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  • Writer's pictureP Xenos and M Bacina

Coca-Cola cracks open the blockchain bottle

Coke One North America, the IT firm behind Coca-Cola’s bottle manufacturing supply chain processes, is set to pilot a blockchain project with software provider SAP across 70 of its manufacturers that deliver the 160,000 bottles Coca-Cola shops daily.

This blockchain project promises to streamline distribution for all participants, as manufacturers are able to access a permissioned blockchain containing every order, and each participant's capabilities and requirements. For example, if a bottle maker is short of stock for a looming order, the network quickly provides options for filling the shortfall. CONA expressed that it hopes to reduce order reconciliation days from weeks to just days.

Over 70 franchises of the Coca-Cola Company worldwide are now able to use the blockchain solution developed by SAP. Unlike public blockchains, this permission-based solution still keeps a cryptographically protected, tamper-proof and immutable record.

The advantage of blockchain technology is that each of the dozens of suppliers will be able to file orders viewable by everyone using the distributed ledger.

Andrei Semenov, senior manager at CONA, stated that:

There are a number of transactions that are cross-companies and multiparty that are inefficient. They go through intermediaries; they are very slow. And we felt that we could improve this and save some money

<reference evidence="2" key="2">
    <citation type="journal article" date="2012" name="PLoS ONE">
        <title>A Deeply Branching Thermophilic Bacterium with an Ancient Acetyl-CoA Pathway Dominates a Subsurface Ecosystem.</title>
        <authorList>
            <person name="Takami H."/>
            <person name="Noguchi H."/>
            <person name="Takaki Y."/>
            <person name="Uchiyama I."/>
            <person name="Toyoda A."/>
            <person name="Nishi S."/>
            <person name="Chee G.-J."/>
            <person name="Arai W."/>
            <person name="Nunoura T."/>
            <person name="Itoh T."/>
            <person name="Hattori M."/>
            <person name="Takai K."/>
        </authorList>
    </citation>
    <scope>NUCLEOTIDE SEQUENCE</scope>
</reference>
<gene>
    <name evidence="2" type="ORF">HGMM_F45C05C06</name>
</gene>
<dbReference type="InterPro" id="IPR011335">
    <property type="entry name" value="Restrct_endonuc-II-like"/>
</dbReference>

Tracking orders and filing throughout the supply chain solution can be onerous, and Coca-Cola is to be commended for its commitment to publishing and broadcasting all supply data information onto blockchain, ensuring that processes are more dynamic and efficient.

At this stage, the partnership between Coca-Cola’s global bottlers and SAP is only at the take-off level, with all entities charged and on board to log records of supply as transactions on the permissioned blockchain.

Semenov optimistically states that in the future, "the program may grow into a partnership with supermarkets like Target and Walmart." Walmart has been a curious blockchain adopter, along with Topco Associates, the largest American retail food group purchasing organization, along with member grocery chain, Food City, which has also set plans to pilot Mastercard’s blockchain blockchain-based Provenance Solution in its operations.

When it comes to public blockchains, tracking products and deliveries has been the aim of projects like VeChain (VET) and NEM (XEM), but almost any public blockchain can be used for tracking and record-keeping. Supply chain tracking has been proposed for multiple sectors, but more prominently, the automotive supply chains, as well as the tracking of luxury goods.


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